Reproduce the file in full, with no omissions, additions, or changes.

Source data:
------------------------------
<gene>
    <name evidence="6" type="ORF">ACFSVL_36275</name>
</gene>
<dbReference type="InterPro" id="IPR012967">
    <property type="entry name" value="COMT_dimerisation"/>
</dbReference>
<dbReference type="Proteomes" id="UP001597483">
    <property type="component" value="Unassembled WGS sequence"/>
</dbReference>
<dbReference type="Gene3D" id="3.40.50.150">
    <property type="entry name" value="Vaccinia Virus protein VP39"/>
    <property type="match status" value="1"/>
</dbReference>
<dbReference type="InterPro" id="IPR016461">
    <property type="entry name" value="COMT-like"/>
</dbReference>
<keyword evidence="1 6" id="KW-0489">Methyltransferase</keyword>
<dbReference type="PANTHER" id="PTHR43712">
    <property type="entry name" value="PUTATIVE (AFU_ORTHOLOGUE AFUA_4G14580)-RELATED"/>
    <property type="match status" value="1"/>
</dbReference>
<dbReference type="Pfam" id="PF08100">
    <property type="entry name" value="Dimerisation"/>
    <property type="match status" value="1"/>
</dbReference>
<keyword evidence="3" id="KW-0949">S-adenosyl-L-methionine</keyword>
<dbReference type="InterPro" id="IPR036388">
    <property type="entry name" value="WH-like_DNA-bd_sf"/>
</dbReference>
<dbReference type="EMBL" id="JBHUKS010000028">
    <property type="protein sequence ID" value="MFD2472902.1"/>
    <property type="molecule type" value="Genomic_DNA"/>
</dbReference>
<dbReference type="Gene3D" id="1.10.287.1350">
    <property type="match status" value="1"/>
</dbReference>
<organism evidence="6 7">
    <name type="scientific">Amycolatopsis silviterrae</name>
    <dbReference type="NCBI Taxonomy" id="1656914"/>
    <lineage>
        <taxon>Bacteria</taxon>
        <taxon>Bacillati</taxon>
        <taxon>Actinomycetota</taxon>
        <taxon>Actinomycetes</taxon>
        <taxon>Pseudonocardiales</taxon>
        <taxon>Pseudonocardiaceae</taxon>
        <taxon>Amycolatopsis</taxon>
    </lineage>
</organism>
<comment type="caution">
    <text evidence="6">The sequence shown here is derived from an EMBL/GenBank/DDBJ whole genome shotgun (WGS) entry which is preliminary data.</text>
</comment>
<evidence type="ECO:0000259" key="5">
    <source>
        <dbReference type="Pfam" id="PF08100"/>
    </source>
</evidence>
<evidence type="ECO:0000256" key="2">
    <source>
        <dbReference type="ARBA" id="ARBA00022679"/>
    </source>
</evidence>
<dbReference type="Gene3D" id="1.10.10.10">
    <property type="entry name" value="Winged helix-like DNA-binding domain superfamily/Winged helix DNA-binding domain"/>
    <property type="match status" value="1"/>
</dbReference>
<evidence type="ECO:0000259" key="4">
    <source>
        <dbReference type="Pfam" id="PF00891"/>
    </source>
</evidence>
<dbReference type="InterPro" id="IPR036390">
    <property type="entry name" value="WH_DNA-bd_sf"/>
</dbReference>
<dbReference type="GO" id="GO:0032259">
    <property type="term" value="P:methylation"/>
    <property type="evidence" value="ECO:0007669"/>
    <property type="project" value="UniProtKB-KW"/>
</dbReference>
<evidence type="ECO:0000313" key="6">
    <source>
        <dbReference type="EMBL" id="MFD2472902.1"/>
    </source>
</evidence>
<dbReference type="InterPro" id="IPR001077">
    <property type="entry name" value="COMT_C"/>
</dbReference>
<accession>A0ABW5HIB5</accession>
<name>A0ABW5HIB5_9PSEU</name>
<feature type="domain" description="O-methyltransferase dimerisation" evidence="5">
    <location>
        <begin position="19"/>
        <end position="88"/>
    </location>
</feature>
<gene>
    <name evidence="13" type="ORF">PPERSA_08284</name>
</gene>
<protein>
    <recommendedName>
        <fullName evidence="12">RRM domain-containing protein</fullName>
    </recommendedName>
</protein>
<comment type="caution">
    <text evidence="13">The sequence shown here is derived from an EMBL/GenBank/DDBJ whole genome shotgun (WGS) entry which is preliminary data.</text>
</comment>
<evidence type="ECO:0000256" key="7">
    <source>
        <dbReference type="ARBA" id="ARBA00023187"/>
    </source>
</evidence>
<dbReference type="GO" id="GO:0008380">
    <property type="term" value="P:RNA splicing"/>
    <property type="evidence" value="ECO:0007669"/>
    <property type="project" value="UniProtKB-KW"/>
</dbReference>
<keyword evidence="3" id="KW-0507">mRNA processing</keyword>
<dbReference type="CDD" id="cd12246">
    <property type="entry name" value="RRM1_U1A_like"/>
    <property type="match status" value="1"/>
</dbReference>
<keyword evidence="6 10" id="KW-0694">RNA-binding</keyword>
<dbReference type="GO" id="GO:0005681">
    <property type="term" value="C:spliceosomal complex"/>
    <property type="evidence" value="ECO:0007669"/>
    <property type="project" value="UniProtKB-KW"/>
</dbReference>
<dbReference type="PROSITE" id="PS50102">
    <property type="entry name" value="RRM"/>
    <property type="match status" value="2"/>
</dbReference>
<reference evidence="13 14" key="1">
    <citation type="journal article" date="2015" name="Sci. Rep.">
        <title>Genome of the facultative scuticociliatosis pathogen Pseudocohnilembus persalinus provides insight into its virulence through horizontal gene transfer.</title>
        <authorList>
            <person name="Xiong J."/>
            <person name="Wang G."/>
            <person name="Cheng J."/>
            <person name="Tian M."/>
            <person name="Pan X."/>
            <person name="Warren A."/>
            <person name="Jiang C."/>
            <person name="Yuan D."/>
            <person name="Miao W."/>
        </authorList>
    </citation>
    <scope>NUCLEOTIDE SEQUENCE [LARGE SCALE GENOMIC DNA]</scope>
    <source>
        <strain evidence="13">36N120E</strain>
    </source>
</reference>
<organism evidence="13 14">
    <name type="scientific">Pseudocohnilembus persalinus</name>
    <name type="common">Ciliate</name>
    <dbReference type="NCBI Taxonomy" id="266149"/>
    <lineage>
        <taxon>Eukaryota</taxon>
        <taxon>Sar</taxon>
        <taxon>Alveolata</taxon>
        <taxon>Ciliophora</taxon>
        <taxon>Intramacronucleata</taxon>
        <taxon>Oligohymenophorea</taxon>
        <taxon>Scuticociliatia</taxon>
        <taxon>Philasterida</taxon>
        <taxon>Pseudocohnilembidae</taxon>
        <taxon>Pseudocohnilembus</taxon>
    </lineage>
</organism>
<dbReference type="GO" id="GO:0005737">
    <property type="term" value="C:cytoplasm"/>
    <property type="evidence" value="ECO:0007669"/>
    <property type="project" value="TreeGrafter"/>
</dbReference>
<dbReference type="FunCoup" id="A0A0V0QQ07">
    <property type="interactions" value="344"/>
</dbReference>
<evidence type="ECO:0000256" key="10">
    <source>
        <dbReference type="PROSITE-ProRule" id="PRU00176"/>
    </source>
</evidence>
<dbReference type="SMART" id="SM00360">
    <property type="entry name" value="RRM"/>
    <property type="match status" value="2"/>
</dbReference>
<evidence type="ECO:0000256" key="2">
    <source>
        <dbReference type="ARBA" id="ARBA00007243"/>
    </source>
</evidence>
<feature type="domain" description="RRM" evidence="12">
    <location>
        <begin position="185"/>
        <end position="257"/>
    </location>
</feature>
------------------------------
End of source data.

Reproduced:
<gene>
    <name evidence="6" type="ORF">ACFSVL_36275</name>
</gene>
<dbReference type="InterPro" id="IPR012967">
    <property type="entry name" value="COMT_dimerisation"/>
</dbReference>
<dbReference type="Proteomes" id="UP001597483">
    <property type="component" value="Unassembled WGS sequence"/>
</dbReference>
<dbReference type="Gene3D" id="3.40.50.150">
    <property type="entry name" value="Vaccinia Virus protein VP39"/>
    <property type="match status" value="1"/>
</dbReference>
<dbReference type="InterPro" id="IPR016461">
    <property type="entry name" value="COMT-like"/>
</dbReference>
<keyword evidence="1 6" id="KW-0489">Methyltransferase</keyword>
<dbReference type="PANTHER" id="PTHR43712">
    <property type="entry name" value="PUTATIVE (AFU_ORTHOLOGUE AFUA_4G14580)-RELATED"/>
    <property type="match status" value="1"/>
</dbReference>
<dbReference type="Pfam" id="PF08100">
    <property type="entry name" value="Dimerisation"/>
    <property type="match status" value="1"/>
</dbReference>
<keyword evidence="3" id="KW-0949">S-adenosyl-L-methionine</keyword>
<dbReference type="InterPro" id="IPR036388">
    <property type="entry name" value="WH-like_DNA-bd_sf"/>
</dbReference>
<dbReference type="EMBL" id="JBHUKS010000028">
    <property type="protein sequence ID" value="MFD2472902.1"/>
    <property type="molecule type" value="Genomic_DNA"/>
</dbReference>
<dbReference type="Gene3D" id="1.10.287.1350">
    <property type="match status" value="1"/>
</dbReference>
<organism evidence="6 7">
    <name type="scientific">Amycolatopsis silviterrae</name>
    <dbReference type="NCBI Taxonomy" id="1656914"/>
    <lineage>
        <taxon>Bacteria</taxon>
        <taxon>Bacillati</taxon>
        <taxon>Actinomycetota</taxon>
        <taxon>Actinomycetes</taxon>
        <taxon>Pseudonocardiales</taxon>
        <taxon>Pseudonocardiaceae</taxon>
        <taxon>Amycolatopsis</taxon>
    </lineage>
</organism>
<comment type="caution">
    <text evidence="6">The sequence shown here is derived from an EMBL/GenBank/DDBJ whole genome shotgun (WGS) entry which is preliminary data.</text>
</comment>
<evidence type="ECO:0000259" key="5">
    <source>
        <dbReference type="Pfam" id="PF08100"/>
    </source>
</evidence>
<evidence type="ECO:0000256" key="2">
    <source>
        <dbReference type="ARBA" id="ARBA00022679"/>
    </source>
</evidence>
<dbReference type="Gene3D" id="1.10.10.10">
    <property type="entry name" value="Winged helix-like DNA-binding domain superfamily/Winged helix DNA-binding domain"/>
    <property type="match status" value="1"/>
</dbReference>
<evidence type="ECO:0000259" key="4">
    <source>
        <dbReference type="Pfam" id="PF00891"/>
    </source>
</evidence>
<dbReference type="InterPro" id="IPR036390">
    <property type="entry name" value="WH_DNA-bd_sf"/>
</dbReference>
<dbReference type="GO" id="GO:0032259">
    <property type="term" value="P:methylation"/>
    <property type="evidence" value="ECO:0007669"/>
    <property type="project" value="UniProtKB-KW"/>
</dbReference>
<evidence type="ECO:0000313" key="6">
    <source>
        <dbReference type="EMBL" id="MFD2472902.1"/>
    </source>
</evidence>
<dbReference type="InterPro" id="IPR001077">
    <property type="entry name" value="COMT_C"/>
</dbReference>
<accession>A0ABW5HIB5</accession>
<name>A0ABW5HIB5_9PSEU</name>
<feature type="domain" description="O-methyltransferase dimerisation" evidence="5">
    <location>
        <begin position="19"/>
        <end position="88"/>
    </location>
</feature>
<gene>
    <name evidence="13" type="ORF">PPERSA_08284</name>
</gene>
<protein>
    <recommendedName>
        <fullName evidence="12">RRM domain-containing protein</fullName>
    </recommendedName>
</protein>
<comment type="caution">
    <text evidence="13">The sequence shown here is derived from an EMBL/GenBank/DDBJ whole genome shotgun (WGS) entry which is preliminary data.</text>
</comment>
<evidence type="ECO:0000256" key="7">
    <source>
        <dbReference type="ARBA" id="ARBA00023187"/>
    </source>
</evidence>
<dbReference type="GO" id="GO:0008380">
    <property type="term" value="P:RNA splicing"/>
    <property type="evidence" value="ECO:0007669"/>
    <property type="project" value="UniProtKB-KW"/>
</dbReference>
<keyword evidence="3" id="KW-0507">mRNA processing</keyword>
<dbReference type="CDD" id="cd12246">
    <property type="entry name" value="RRM1_U1A_like"/>
    <property type="match status" value="1"/>
</dbReference>
<keyword evidence="6 10" id="KW-0694">RNA-binding</keyword>
<dbReference type="GO" id="GO:0005681">
    <property type="term" value="C:spliceosomal complex"/>
    <property type="evidence" value="ECO:0007669"/>
    <property type="project" value="UniProtKB-KW"/>
</dbReference>
<dbReference type="PROSITE" id="PS50102">
    <property type="entry name" value="RRM"/>
    <property type="match status" value="2"/>
</dbReference>
<reference evidence="13 14" key="1">
    <citation type="journal article" date="2015" name="Sci. Rep.">
        <title>Genome of the facultative scuticociliatosis pathogen Pseudocohnilembus persalinus provides insight into its virulence through horizontal gene transfer.</title>
        <authorList>
            <person name="Xiong J."/>
            <person name="Wang G."/>
            <person name="Cheng J."/>
            <person name="Tian M."/>
            <person name="Pan X."/>
            <person name="Warren A."/>
            <person name="Jiang C."/>
            <person name="Yuan D."/>
            <person name="Miao W."/>
        </authorList>
    </citation>
    <scope>NUCLEOTIDE SEQUENCE [LARGE SCALE GENOMIC DNA]</scope>
    <source>
        <strain evidence="13">36N120E</strain>
    </source>
</reference>
<organism evidence="13 14">
    <name type="scientific">Pseudocohnilembus persalinus</name>
    <name type="common">Ciliate</name>
    <dbReference type="NCBI Taxonomy" id="266149"/>
    <lineage>
        <taxon>Eukaryota</taxon>
        <taxon>Sar</taxon>
        <taxon>Alveolata</taxon>
        <taxon>Ciliophora</taxon>
        <taxon>Intramacronucleata</taxon>
        <taxon>Oligohymenophorea</taxon>
        <taxon>Scuticociliatia</taxon>
        <taxon>Philasterida</taxon>
        <taxon>Pseudocohnilembidae</taxon>
        <taxon>Pseudocohnilembus</taxon>
    </lineage>
</organism>
<dbReference type="GO" id="GO:0005737">
    <property type="term" value="C:cytoplasm"/>
    <property type="evidence" value="ECO:0007669"/>
    <property type="project" value="TreeGrafter"/>
</dbReference>
<dbReference type="FunCoup" id="A0A0V0QQ07">
    <property type="interactions" value="344"/>
</dbReference>
<evidence type="ECO:0000256" key="10">
    <source>
        <dbReference type="PROSITE-ProRule" id="PRU00176"/>
    </source>
</evidence>
<dbReference type="SMART" id="SM00360">
    <property type="entry name" value="RRM"/>
    <property type="match status" value="2"/>
</dbReference>
<evidence type="ECO:0000256" key="2">
    <source>
        <dbReference type="ARBA" id="ARBA00007243"/>
    </source>
</evidence>
<feature type="domain" description="RRM" evidence="12">
    <location>
        <begin position="185"/>
        <end position="257"/>
    </location>
</feature>